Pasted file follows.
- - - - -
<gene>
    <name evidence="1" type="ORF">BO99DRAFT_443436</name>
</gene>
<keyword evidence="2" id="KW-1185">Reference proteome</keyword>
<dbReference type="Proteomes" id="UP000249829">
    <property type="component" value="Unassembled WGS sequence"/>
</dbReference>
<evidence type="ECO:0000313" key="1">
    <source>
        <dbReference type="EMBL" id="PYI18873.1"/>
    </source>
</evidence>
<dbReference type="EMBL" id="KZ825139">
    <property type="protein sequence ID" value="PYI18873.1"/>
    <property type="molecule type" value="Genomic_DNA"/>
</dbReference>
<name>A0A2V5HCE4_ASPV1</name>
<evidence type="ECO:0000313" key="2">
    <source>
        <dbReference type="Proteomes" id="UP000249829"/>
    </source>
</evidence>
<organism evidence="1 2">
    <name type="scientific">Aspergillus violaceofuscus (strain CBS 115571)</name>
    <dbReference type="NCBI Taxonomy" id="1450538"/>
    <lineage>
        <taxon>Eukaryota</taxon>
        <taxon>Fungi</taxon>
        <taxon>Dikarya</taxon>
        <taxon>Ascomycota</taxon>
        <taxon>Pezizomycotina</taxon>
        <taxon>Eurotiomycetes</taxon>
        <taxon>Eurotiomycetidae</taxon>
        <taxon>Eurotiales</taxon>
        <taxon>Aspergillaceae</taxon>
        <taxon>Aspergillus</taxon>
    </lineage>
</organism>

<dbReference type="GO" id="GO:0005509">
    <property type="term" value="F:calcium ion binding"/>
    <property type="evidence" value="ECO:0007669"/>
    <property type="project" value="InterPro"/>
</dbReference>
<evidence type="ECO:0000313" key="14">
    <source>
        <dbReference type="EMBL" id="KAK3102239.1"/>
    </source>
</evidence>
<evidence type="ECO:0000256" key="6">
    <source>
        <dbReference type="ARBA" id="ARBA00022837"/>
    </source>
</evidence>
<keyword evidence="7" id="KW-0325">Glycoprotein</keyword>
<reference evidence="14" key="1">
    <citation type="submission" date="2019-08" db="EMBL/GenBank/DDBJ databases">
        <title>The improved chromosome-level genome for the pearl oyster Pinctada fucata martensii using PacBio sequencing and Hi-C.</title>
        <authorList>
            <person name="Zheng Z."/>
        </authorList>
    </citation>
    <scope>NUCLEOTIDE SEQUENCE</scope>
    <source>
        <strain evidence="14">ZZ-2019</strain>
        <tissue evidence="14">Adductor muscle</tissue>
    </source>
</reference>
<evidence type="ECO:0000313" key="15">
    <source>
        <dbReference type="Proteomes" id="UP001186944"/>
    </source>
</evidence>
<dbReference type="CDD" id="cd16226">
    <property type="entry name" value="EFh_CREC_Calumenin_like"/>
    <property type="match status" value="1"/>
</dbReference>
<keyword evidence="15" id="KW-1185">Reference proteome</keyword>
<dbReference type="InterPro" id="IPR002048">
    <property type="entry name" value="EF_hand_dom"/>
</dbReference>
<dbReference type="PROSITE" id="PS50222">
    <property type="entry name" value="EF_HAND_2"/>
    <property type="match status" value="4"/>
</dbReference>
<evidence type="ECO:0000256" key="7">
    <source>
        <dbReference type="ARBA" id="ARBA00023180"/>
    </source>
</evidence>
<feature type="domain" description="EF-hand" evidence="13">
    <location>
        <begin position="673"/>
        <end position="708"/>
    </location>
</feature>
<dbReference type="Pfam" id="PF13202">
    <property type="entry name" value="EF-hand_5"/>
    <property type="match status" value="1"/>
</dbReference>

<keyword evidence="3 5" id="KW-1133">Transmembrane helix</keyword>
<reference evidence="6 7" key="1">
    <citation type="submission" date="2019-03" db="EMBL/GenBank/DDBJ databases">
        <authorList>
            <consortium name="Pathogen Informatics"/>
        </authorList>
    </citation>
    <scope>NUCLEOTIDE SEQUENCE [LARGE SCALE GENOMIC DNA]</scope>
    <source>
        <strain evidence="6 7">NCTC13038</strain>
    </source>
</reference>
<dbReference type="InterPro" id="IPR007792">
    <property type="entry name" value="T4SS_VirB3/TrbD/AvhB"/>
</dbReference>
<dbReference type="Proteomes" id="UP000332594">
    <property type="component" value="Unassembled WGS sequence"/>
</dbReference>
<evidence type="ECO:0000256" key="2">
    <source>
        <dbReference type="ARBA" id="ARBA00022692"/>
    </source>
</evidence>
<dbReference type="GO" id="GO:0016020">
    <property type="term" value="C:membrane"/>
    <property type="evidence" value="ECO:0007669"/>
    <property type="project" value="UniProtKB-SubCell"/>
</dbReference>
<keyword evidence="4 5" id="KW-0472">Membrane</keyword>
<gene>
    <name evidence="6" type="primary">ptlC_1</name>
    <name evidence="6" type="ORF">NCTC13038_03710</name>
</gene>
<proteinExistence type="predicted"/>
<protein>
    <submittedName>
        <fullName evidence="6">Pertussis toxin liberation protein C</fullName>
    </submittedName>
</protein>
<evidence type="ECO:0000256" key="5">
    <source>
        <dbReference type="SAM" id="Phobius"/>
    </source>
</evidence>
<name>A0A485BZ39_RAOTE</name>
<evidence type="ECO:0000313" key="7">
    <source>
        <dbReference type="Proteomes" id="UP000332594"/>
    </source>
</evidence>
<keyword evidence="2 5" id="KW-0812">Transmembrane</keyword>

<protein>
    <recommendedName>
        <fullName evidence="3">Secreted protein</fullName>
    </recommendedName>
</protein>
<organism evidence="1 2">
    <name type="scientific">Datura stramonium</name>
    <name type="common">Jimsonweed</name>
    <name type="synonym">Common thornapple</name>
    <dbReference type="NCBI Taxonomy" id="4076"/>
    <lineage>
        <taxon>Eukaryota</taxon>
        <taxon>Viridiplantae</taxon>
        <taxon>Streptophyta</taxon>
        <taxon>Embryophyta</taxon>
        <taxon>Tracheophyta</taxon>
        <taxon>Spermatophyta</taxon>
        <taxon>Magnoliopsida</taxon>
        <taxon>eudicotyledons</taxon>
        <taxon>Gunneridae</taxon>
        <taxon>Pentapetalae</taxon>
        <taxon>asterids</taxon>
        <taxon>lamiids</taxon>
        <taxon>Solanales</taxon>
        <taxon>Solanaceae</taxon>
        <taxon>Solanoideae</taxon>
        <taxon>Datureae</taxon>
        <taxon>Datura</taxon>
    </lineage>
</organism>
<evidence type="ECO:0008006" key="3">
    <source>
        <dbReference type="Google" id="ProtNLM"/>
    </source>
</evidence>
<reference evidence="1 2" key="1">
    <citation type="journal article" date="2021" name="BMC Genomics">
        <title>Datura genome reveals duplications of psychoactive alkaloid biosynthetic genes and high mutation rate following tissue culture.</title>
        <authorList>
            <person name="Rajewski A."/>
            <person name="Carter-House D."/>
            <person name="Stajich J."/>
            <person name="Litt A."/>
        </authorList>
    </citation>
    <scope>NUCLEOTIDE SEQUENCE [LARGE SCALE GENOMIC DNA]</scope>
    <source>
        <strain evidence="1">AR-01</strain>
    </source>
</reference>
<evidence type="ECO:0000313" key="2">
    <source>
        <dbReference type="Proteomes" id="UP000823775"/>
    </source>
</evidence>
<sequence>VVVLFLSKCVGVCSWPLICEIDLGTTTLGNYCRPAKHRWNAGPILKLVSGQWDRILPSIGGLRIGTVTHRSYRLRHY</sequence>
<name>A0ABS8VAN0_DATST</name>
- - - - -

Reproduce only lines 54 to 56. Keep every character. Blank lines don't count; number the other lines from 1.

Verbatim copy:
<keyword evidence="7" id="KW-0325">Glycoprotein</keyword>
<reference evidence="14" key="1">
    <citation type="submission" date="2019-08" db="EMBL/GenBank/DDBJ databases">